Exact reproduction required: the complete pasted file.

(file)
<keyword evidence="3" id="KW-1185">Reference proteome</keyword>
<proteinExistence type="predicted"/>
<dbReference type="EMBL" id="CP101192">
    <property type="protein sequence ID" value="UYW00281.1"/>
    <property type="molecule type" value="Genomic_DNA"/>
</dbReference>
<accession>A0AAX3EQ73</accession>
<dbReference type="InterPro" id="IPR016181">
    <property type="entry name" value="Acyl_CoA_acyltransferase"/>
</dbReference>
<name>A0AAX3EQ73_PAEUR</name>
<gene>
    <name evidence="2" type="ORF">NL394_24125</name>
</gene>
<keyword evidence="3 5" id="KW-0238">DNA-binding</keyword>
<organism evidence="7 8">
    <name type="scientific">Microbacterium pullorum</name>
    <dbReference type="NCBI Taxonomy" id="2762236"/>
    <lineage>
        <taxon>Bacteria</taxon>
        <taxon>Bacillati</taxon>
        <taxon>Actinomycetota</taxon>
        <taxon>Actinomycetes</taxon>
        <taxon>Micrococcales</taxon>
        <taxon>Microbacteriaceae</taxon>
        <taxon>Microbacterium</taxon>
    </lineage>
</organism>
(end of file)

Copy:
<keyword evidence="3" id="KW-1185">Reference proteome</keyword>
<proteinExistence type="predicted"/>
<dbReference type="EMBL" id="CP101192">
    <property type="protein sequence ID" value="UYW00281.1"/>
    <property type="molecule type" value="Genomic_DNA"/>
</dbReference>
<accession>A0AAX3EQ73</accession>
<dbReference type="InterPro" id="IPR016181">
    <property type="entry name" value="Acyl_CoA_acyltransferase"/>
</dbReference>
<name>A0AAX3EQ73_PAEUR</name>
<gene>
    <name evidence="2" type="ORF">NL394_24125</name>
</gene>
<keyword evidence="3 5" id="KW-0238">DNA-binding</keyword>
<organism evidence="7 8">
    <name type="scientific">Microbacterium pullorum</name>
    <dbReference type="NCBI Taxonomy" id="2762236"/>
    <lineage>
        <taxon>Bacteria</taxon>
        <taxon>Bacillati</taxon>
        <taxon>Actinomycetota</taxon>
        <taxon>Actinomycetes</taxon>
        <taxon>Micrococcales</taxon>
        <taxon>Microbacteriaceae</taxon>
        <taxon>Microbacterium</taxon>
    </lineage>
</organism>